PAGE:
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By Anne Holden
Exciting announcements about human evolution have captured our attention recently. First, we added a new branch to our family tree with Ardipithecus ramidus, or “Ardi.” Then we learned our earliest primate ancestors may have evolved not in Africa (contrary to conventional wisdom) but in Asia. And now, fossil remains from China seem to radically change what we thought we knew about our species’ arrival in East Asia. It’s been a busy year for human evolution, and the year’s not over yet.
In the most recent discovery, published last week in the Proceedings of the National Academy of Sciences, an international team of experts described three fossils: two teeth and part of a jaw. The remains were found in Zhiren Cave in southern China. They date back 100,000 years, and the authors say the fossils are of human origin.
This discovery has ruffled a few feathers among the experts. Why? Because conventional wisdom places the arrival of humans into East Asia just 50,000 years ago. The remains from Zhiren Cave are twice as old.
Both fossil and genetic evidence place the origin of humans in Africa about 150,000 years ago. According to conventional widsom, humans didn’t make the long trek to Asia for another 100,000 years. Once they got there, most experts agree, they pushed out or replaced the groups of earlier ancestors, like Homo erectus, who had been living there for over a million years.
The discovery of these fossils may change that timeline. Erik Trinkaus from Washington University in St. Louis (and one of the paper’s authors) noted, “These fossils are helping to redefine our perceptions of modern human emergence in eastern Eurasia, and across the Old World.”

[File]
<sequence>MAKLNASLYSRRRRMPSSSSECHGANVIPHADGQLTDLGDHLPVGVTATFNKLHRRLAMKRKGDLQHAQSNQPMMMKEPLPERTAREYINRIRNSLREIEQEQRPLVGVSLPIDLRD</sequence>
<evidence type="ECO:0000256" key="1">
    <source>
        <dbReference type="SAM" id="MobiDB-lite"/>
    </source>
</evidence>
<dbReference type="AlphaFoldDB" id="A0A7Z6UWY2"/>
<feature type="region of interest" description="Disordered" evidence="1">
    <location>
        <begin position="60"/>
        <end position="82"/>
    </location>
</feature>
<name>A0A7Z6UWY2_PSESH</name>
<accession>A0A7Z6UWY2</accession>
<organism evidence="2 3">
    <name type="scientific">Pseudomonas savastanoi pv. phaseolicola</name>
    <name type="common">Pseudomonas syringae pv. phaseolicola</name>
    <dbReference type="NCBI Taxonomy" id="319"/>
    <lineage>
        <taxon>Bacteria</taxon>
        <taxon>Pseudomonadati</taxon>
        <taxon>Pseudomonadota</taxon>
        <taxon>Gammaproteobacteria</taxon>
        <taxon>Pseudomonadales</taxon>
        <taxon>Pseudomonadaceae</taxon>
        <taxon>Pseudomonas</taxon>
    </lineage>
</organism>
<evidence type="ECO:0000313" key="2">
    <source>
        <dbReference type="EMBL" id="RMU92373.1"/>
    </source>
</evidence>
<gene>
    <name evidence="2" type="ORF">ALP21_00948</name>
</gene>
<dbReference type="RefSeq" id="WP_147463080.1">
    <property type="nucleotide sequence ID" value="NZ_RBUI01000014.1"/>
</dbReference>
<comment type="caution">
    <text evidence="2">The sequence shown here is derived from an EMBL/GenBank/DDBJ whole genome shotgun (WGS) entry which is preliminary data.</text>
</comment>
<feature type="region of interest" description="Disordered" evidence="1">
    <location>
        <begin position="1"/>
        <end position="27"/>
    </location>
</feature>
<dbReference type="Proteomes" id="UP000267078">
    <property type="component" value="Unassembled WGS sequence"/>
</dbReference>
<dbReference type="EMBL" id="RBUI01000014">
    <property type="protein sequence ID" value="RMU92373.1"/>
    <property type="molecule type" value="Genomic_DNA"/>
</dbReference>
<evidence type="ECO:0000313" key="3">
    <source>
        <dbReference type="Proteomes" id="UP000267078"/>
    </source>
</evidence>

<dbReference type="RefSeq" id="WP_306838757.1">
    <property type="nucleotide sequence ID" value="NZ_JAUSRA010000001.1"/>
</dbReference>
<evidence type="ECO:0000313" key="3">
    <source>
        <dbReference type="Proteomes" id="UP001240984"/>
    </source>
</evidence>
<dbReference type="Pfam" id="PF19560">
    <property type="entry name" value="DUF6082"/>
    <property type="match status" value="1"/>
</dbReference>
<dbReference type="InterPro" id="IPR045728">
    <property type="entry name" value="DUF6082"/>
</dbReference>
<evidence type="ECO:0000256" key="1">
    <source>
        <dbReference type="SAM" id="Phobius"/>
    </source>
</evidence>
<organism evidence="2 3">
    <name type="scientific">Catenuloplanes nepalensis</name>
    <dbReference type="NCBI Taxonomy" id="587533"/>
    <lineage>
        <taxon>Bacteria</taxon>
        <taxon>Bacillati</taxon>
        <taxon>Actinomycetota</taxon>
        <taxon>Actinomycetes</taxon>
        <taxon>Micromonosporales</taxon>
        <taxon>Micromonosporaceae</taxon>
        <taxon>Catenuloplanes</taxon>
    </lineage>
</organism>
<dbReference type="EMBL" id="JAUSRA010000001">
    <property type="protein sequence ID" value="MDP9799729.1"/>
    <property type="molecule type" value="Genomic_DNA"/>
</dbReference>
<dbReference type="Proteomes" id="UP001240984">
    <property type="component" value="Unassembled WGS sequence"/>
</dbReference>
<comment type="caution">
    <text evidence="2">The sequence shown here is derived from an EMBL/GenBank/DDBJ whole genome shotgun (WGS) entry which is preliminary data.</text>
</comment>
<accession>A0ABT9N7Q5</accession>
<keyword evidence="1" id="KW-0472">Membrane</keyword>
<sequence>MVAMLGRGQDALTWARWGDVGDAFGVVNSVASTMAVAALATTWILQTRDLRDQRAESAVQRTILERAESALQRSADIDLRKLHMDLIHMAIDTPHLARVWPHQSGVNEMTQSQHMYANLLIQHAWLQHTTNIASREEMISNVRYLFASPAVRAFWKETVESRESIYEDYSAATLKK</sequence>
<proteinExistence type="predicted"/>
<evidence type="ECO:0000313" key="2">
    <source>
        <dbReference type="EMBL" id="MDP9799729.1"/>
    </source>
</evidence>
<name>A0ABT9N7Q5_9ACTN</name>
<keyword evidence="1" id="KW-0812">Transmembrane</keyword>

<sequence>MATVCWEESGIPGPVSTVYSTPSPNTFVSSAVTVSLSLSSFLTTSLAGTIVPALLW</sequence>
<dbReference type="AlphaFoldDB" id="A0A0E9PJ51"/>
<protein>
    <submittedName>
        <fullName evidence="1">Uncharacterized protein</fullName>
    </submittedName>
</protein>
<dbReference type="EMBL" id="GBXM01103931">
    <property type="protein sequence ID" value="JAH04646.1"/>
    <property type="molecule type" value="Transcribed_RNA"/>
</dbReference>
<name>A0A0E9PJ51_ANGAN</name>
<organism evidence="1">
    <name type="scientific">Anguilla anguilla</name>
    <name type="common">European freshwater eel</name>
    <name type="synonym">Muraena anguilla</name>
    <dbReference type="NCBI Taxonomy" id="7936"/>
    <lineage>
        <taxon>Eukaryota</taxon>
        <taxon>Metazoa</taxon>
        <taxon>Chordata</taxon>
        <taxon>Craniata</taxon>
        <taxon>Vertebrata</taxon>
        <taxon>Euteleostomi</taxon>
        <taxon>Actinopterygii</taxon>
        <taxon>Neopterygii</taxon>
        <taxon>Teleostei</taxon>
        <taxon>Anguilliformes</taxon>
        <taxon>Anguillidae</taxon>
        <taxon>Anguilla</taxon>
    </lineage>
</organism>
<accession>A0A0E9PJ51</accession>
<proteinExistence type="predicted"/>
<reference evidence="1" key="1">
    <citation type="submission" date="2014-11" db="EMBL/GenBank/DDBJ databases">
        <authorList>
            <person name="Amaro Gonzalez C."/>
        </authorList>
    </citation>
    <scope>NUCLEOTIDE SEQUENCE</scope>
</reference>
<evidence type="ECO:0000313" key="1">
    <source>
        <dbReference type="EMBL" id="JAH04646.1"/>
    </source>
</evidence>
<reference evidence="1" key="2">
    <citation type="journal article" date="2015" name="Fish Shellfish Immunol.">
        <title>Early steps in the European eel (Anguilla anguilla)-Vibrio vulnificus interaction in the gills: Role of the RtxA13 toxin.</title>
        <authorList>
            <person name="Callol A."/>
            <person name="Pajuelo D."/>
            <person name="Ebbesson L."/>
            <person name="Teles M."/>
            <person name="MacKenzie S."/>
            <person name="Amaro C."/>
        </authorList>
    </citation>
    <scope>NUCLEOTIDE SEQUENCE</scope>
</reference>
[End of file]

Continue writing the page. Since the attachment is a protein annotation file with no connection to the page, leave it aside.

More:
What makes these fossils so interesting isn’t just their age, the authors say. It’s the fact that they have a mix of human and archaic (you might say “pre-human”) features. The chin especially is decidedly human (our earlier ancestors were chin-impaired), while other features seem much more primitive. Are these remains the result of humans and Homo erectus “intermingling”?
This discovery does not come without its critics, however. John Hawks from the University of Wisconsin questions whether the presence of a chin alongside archaic features is a convincing enough argument. With so few remains, he says, we need to know how genes build the jaw in the first place before we can understand how these remains fit into the twigs and branches of our family tree.
Anne Holden, a docent at the California Academy of Sciences, is a PhD trained genetic anthropologist and science writer living in San Francisco.